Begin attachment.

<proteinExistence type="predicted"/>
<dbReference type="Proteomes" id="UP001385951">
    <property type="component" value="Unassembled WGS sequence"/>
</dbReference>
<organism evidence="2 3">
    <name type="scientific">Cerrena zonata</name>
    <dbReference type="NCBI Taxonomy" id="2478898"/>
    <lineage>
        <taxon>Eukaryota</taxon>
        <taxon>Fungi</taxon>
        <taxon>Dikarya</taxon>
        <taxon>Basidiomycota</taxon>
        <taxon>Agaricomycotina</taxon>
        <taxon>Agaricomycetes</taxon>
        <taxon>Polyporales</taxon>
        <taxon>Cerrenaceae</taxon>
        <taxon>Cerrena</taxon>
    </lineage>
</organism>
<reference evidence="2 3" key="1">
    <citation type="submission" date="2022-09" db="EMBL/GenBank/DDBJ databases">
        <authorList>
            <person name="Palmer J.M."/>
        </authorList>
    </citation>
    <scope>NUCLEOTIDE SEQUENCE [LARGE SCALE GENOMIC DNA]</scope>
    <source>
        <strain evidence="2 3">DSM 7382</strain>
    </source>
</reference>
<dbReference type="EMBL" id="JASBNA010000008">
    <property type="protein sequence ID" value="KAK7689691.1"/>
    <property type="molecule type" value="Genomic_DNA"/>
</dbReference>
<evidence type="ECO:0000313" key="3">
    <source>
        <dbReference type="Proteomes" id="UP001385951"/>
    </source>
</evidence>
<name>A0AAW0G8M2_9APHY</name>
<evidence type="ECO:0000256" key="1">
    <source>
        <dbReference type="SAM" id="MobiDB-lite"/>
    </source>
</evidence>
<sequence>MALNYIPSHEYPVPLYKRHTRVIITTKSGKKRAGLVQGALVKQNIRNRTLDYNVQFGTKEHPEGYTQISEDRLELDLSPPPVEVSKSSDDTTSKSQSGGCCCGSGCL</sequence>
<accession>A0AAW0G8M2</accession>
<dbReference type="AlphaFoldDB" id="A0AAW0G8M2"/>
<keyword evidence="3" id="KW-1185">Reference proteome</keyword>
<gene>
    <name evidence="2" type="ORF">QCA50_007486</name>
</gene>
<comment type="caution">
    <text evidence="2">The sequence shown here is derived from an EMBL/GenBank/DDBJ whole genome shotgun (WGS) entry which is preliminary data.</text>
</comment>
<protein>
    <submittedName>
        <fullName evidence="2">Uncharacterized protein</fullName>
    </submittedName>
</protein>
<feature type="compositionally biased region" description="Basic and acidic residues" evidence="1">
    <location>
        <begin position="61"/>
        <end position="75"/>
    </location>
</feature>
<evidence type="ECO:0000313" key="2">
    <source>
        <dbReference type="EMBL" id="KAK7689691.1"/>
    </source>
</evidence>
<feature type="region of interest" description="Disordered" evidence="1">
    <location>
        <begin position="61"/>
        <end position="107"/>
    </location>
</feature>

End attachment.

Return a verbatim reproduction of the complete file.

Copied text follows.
<proteinExistence type="predicted"/>
<dbReference type="Proteomes" id="UP001385951">
    <property type="component" value="Unassembled WGS sequence"/>
</dbReference>
<organism evidence="2 3">
    <name type="scientific">Cerrena zonata</name>
    <dbReference type="NCBI Taxonomy" id="2478898"/>
    <lineage>
        <taxon>Eukaryota</taxon>
        <taxon>Fungi</taxon>
        <taxon>Dikarya</taxon>
        <taxon>Basidiomycota</taxon>
        <taxon>Agaricomycotina</taxon>
        <taxon>Agaricomycetes</taxon>
        <taxon>Polyporales</taxon>
        <taxon>Cerrenaceae</taxon>
        <taxon>Cerrena</taxon>
    </lineage>
</organism>
<reference evidence="2 3" key="1">
    <citation type="submission" date="2022-09" db="EMBL/GenBank/DDBJ databases">
        <authorList>
            <person name="Palmer J.M."/>
        </authorList>
    </citation>
    <scope>NUCLEOTIDE SEQUENCE [LARGE SCALE GENOMIC DNA]</scope>
    <source>
        <strain evidence="2 3">DSM 7382</strain>
    </source>
</reference>
<dbReference type="EMBL" id="JASBNA010000008">
    <property type="protein sequence ID" value="KAK7689691.1"/>
    <property type="molecule type" value="Genomic_DNA"/>
</dbReference>
<evidence type="ECO:0000313" key="3">
    <source>
        <dbReference type="Proteomes" id="UP001385951"/>
    </source>
</evidence>
<name>A0AAW0G8M2_9APHY</name>
<evidence type="ECO:0000256" key="1">
    <source>
        <dbReference type="SAM" id="MobiDB-lite"/>
    </source>
</evidence>
<sequence>MALNYIPSHEYPVPLYKRHTRVIITTKSGKKRAGLVQGALVKQNIRNRTLDYNVQFGTKEHPEGYTQISEDRLELDLSPPPVEVSKSSDDTTSKSQSGGCCCGSGCL</sequence>
<accession>A0AAW0G8M2</accession>
<dbReference type="AlphaFoldDB" id="A0AAW0G8M2"/>
<keyword evidence="3" id="KW-1185">Reference proteome</keyword>
<gene>
    <name evidence="2" type="ORF">QCA50_007486</name>
</gene>
<comment type="caution">
    <text evidence="2">The sequence shown here is derived from an EMBL/GenBank/DDBJ whole genome shotgun (WGS) entry which is preliminary data.</text>
</comment>
<protein>
    <submittedName>
        <fullName evidence="2">Uncharacterized protein</fullName>
    </submittedName>
</protein>
<feature type="compositionally biased region" description="Basic and acidic residues" evidence="1">
    <location>
        <begin position="61"/>
        <end position="75"/>
    </location>
</feature>
<evidence type="ECO:0000313" key="2">
    <source>
        <dbReference type="EMBL" id="KAK7689691.1"/>
    </source>
</evidence>
<feature type="region of interest" description="Disordered" evidence="1">
    <location>
        <begin position="61"/>
        <end position="107"/>
    </location>
</feature>